Can Medical Marijuana Relieve Migraines?

Can Medical Marijuana Decrease Migraines

By Christina Lavers

Contributing Writer for Wake Up World

While a small minority has long been singing the praises of medical marijuana, until very recently it has been vilified by the mainstream. Portrayed as a dangerous, gateway drug that kills brain cells [1] and causes untold ills, this natural herb is slowly emerging from the cloud of propaganda and being seen in a more accurate light.

In the United States, cannabis has been criminalized at the Federal level by implementation of the Controlled Substances Act. This Act classifies cannabis, a natural herb, as a Schedule 1 drug—this is the strictest classification, on par with heroin, LSD and ecstasy. For a long time this rigid legislation meant that it was virtually impossible to conduct studies on it without breaking the law. Today the climate is slowly shifting and we are gradually seeing changes to some of the legislation that has long stifled research. While not much has changed at a federal level, at a state level legislation is being amended so that medical marijuana is no longer criminalized. Currently in the US, 21 states have legalised marijuana for medical purposes.

Now that there is some leeway, we are witnessing a growing body of evidence indicating a multitude of ways in which marijuana can benefit human health. Recent studies, as well as mounting anecdotal reports, suggest medical marijuana can assist with the treatment and management of many health conditions including cancer, seizures, glaucoma and multiple sclerosis.

One study that was recently published in the Journal of Pharmacotherapy looked at marijuana’s ability to help manage migraines.

Migraines are a debilitating condition characterized by a severe recurring headache, usually affecting only one side of the head, accompanied by sharp pain and often nausea, vomiting, and visual disturbances. Approximately 18% of women and 6% of men suffer from this dreaded affliction. Migraines are extremely painful and notoriously difficult to treat as regular pain-killers usually don’t work. Because most of the prescription medications for migraines are associated with serious adverse reactions and side-effects, a natural, gentler alternative would be most welcome.

According to a new study from researchers at the Skaggs School of Pharmacy and Pharmaceutical Sciences at the University of Colorado Anschutz Medical Campus, patients who had been diagnosed with migraine headaches saw a significant drop in their frequency when they used medical marijuana to treat their condition.

This study examined 121 migraine sufferers, who used medical marijuana to treat their condition between January 2010 and September 2014. The study documented an average reduction in migraines from 10.4 per month to 4.6 per month. This decline is considered to be both clinically and statistically significant.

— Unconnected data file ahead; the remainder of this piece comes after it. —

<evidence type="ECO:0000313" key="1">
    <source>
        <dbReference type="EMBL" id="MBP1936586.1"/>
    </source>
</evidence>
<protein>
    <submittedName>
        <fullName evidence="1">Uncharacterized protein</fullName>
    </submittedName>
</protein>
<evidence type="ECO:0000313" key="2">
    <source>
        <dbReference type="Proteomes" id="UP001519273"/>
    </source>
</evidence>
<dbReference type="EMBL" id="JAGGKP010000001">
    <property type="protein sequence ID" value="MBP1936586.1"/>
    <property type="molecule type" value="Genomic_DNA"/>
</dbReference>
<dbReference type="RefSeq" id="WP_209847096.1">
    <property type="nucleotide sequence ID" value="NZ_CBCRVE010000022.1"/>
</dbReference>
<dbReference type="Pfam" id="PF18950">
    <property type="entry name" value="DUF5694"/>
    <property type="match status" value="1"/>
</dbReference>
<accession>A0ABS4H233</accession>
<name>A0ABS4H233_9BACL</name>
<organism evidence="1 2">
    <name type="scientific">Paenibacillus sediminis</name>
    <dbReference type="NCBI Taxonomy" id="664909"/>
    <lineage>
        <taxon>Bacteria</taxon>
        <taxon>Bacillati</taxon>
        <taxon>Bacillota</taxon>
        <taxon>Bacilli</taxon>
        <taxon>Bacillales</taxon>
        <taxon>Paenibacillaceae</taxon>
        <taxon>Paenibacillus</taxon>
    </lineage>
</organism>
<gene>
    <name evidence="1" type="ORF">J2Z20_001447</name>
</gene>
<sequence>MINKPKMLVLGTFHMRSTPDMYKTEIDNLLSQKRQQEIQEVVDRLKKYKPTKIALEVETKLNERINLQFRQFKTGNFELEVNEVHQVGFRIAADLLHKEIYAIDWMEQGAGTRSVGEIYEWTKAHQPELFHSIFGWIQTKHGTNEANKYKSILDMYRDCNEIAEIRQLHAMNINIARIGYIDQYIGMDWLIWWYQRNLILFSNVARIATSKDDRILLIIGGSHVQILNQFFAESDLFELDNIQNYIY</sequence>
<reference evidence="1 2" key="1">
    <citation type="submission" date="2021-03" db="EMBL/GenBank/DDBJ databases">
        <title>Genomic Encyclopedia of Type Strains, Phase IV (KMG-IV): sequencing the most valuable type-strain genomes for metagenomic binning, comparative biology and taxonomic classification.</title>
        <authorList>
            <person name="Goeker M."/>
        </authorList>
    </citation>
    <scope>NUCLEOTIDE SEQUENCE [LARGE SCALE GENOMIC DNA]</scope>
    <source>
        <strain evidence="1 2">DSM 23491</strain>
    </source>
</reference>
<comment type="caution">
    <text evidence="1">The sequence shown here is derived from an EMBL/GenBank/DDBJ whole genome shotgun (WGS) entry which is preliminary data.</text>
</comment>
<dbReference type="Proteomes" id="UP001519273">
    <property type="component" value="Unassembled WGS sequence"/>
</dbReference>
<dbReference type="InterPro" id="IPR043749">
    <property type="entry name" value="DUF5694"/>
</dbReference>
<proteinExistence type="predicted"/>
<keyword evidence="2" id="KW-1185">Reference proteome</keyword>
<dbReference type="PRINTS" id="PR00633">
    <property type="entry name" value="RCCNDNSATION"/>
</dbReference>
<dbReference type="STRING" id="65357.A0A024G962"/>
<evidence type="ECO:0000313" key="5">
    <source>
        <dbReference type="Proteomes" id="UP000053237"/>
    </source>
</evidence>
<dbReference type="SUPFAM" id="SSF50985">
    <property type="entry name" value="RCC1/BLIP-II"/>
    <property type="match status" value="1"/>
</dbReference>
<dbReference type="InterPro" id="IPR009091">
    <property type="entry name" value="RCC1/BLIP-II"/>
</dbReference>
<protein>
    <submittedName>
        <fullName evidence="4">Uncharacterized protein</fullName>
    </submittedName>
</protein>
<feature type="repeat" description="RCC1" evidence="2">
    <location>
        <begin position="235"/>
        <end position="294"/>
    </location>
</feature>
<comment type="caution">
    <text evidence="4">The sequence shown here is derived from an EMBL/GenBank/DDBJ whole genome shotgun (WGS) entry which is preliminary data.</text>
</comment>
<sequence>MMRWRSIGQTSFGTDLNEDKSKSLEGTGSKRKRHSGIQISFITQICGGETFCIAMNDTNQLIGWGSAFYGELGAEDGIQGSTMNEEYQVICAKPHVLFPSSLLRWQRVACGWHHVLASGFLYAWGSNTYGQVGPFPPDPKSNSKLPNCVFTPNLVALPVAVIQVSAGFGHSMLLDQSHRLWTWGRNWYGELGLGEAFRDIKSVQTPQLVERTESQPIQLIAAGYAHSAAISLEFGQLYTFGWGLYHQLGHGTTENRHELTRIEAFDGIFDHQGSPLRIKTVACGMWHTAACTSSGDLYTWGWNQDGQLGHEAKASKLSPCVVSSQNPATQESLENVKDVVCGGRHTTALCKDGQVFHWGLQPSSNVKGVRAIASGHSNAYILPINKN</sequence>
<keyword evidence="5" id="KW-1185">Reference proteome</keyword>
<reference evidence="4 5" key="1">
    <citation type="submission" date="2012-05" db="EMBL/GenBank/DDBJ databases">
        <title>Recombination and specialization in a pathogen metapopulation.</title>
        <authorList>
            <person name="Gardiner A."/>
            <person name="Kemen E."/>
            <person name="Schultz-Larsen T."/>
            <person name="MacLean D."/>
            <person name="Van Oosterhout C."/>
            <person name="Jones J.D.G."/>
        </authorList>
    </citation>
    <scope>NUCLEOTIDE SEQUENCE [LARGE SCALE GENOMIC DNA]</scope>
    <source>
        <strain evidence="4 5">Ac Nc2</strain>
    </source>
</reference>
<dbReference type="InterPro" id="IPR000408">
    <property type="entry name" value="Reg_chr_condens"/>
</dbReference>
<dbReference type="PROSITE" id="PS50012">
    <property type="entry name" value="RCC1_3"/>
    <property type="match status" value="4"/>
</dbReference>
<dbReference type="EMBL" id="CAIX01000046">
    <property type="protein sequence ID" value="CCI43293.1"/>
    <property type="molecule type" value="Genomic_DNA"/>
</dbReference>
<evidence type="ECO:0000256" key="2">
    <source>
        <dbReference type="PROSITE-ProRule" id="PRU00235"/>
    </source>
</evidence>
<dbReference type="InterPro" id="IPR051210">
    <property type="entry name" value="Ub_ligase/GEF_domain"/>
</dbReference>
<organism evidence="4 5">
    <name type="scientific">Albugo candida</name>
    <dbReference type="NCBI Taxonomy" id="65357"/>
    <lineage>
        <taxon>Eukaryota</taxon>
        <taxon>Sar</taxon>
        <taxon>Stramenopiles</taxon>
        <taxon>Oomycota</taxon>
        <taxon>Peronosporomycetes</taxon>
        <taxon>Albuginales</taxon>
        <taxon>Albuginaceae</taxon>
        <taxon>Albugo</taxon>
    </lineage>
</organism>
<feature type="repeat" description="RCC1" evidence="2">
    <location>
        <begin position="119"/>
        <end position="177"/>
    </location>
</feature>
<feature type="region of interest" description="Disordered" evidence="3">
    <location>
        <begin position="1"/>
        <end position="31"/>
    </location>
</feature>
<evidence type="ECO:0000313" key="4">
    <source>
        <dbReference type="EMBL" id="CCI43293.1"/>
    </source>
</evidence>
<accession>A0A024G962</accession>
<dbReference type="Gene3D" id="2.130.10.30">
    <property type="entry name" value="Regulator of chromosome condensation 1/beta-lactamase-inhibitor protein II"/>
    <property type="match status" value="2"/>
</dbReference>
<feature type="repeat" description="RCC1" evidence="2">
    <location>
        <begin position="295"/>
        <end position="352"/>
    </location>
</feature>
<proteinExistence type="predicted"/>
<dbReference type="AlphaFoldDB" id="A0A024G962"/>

Only fifteen of the 121 participants recorded no reduction in migraines, and three reported an increase.

“There was a substantial improvement for patients in their ability to function and feel better,” noted the study’s senior author Professor Laura Borgelt, PharmD, FCCP, BCPS. “Like any drug, marijuana has potential benefits and potential risks. It’s important for people to be aware that using medical marijuana can also have adverse effects.”

The study examined the charts of patients treated at Gedde Whole Health, a private medical practice located in Colorado. The clinic specialises in treating a range of conditions with marijuana. Approximately two thirds of the patients included in the study were either currently using, or had used cannabis in the past.

Of the various forms of cannabis being used, the researchers found that inhaled marijuana tended to be the favourite method for treating acute migraines. In terms of prevention, it was oral consumption, which is slower to impact on the body that was favoured.

While a distinct reduction in the number of migraines in participants was noted, more research is required to understand exactly how cannabis works in this process.

According to Borgelt, cannabinoid receptors are found throughout the entire body, including the brain, connective tissues and immune system. These receptors appear to have both anti-inflammatory and pain-relieving properties, and to affect important neurotransmitters like serotonin and dopamine, which are known to promote health and wellbeing in the body.

“We believe serotonin plays a role in migraine headaches, but we are still working to discover the exact role of cannabinoids in this condition,” Borgelt said.

Cannabinoids are a group of chemical compounds found in marijuana that are also known as terpenophenolic compounds. One of the most discussed cannabinoid compounds found in cannabis is tetrahydrocannabinol, often referred to as THC. This substance gives marijuana its psychoactive effects.